CIA Director William Burns (US Dept of State) and Israeli PM Neftali Bennett (US Embassy Israel)
CIA chief Burns brings a more polite tone in Israel visit

But don’t expect a lot of pushback on settlements or a renewed push for two state solution. Right now this is about management.

In the coming weeks, Israeli Prime Minister Naftali Bennett is expected to visit the White House for his first meeting with U.S. President Joe Biden. The new administrations in both countries have been working to reset the relationship between them in the wake of their personality-driven predecessors. The visit this week of Central Intelligence Agency Director Bill Burns was a key moment in that process. 

Burns brings an unusual perspective to intelligence. A career diplomat who reached the highest ranks of the State Department before taking this position, Burns comes to an allied country to discuss policy as much as intelligence and security, more so than many of his predecessors. His selection was part of Biden’s effort to reinvigorate U.S. diplomacy after it had been crippled during the four years of Donald Trump’s presidency.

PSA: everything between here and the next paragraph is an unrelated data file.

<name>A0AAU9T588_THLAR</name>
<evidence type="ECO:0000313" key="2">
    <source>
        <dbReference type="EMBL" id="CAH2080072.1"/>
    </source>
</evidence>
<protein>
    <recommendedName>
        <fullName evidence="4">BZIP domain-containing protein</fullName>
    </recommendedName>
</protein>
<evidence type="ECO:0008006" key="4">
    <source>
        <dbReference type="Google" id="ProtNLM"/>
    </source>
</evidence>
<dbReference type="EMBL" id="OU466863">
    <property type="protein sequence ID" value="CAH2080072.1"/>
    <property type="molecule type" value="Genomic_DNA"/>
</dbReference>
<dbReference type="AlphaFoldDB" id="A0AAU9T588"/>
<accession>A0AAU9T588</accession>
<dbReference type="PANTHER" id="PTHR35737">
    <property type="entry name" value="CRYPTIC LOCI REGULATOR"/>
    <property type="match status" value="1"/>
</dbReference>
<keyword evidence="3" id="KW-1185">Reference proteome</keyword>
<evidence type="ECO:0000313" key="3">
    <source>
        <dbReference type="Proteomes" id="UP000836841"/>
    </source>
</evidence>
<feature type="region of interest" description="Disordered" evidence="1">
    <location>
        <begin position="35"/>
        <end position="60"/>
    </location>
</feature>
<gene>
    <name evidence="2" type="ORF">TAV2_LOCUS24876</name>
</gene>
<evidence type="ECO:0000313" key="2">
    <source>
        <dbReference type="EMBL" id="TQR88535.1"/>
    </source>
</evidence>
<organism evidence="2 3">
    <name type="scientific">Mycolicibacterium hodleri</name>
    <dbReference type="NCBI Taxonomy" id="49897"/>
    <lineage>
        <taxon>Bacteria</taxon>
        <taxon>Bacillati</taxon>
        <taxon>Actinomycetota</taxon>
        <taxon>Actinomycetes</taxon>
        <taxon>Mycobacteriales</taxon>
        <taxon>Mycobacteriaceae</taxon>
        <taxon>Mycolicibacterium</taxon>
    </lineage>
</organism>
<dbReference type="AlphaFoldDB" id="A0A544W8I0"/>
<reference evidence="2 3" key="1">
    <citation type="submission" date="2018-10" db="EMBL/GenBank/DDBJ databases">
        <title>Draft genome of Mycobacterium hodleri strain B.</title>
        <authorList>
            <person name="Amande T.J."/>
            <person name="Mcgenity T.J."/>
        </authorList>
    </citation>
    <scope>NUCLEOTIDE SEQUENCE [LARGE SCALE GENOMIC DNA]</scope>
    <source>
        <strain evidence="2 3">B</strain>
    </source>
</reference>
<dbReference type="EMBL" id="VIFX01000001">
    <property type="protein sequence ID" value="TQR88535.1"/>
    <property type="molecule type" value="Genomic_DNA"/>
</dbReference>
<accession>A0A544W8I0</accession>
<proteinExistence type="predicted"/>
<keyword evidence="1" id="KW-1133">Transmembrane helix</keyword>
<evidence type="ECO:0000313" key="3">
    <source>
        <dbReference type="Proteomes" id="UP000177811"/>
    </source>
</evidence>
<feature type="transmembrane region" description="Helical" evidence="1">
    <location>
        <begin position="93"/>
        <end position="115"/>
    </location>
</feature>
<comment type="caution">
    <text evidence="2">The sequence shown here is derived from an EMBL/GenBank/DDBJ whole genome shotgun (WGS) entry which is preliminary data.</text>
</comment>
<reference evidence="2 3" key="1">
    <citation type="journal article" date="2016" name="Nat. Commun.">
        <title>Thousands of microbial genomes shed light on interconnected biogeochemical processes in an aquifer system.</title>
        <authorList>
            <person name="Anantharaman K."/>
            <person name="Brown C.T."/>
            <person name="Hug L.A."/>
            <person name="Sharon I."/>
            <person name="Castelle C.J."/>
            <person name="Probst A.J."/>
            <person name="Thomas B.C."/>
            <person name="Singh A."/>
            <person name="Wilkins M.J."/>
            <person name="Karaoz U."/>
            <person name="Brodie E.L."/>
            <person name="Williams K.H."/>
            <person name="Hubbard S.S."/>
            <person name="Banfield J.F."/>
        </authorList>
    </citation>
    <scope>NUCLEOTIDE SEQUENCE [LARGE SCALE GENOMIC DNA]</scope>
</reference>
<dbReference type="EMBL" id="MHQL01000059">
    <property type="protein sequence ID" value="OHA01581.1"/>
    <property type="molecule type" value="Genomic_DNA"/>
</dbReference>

Burns’ deep knowledge of policy and his expertise in diplomacy, earned over nearly four decades in the Foreign Service, means he has the president’s ear on policy decisions in a way most other CIA directors haven’t. And the policy questions Biden will grapple with regarding Israel are profound, in both the long and short term. 

Iran was at the top of the agenda, and the assessment there is grim. According to reports, both Israel and the United States doubt that the deal can be revived. But Israeli sources have stated that the Biden administration is balking at Israel’s desire for a heightened military threat against Iran if the talks fail. 

While Bennett’s predecessor, Benjamin Netanyahu, often tried to rally U.S. popular opinion in favor of more hawkish policies against Iran — essentially going around or over the heads of sitting presidents — Bennett has made clear he favors a more discreet and diplomatic approach. This will help Bennett and his coalition partner, Yair Lapid, in their efforts to repair the sundered relationship between Israel and Democrats and the U.S. Jewish community.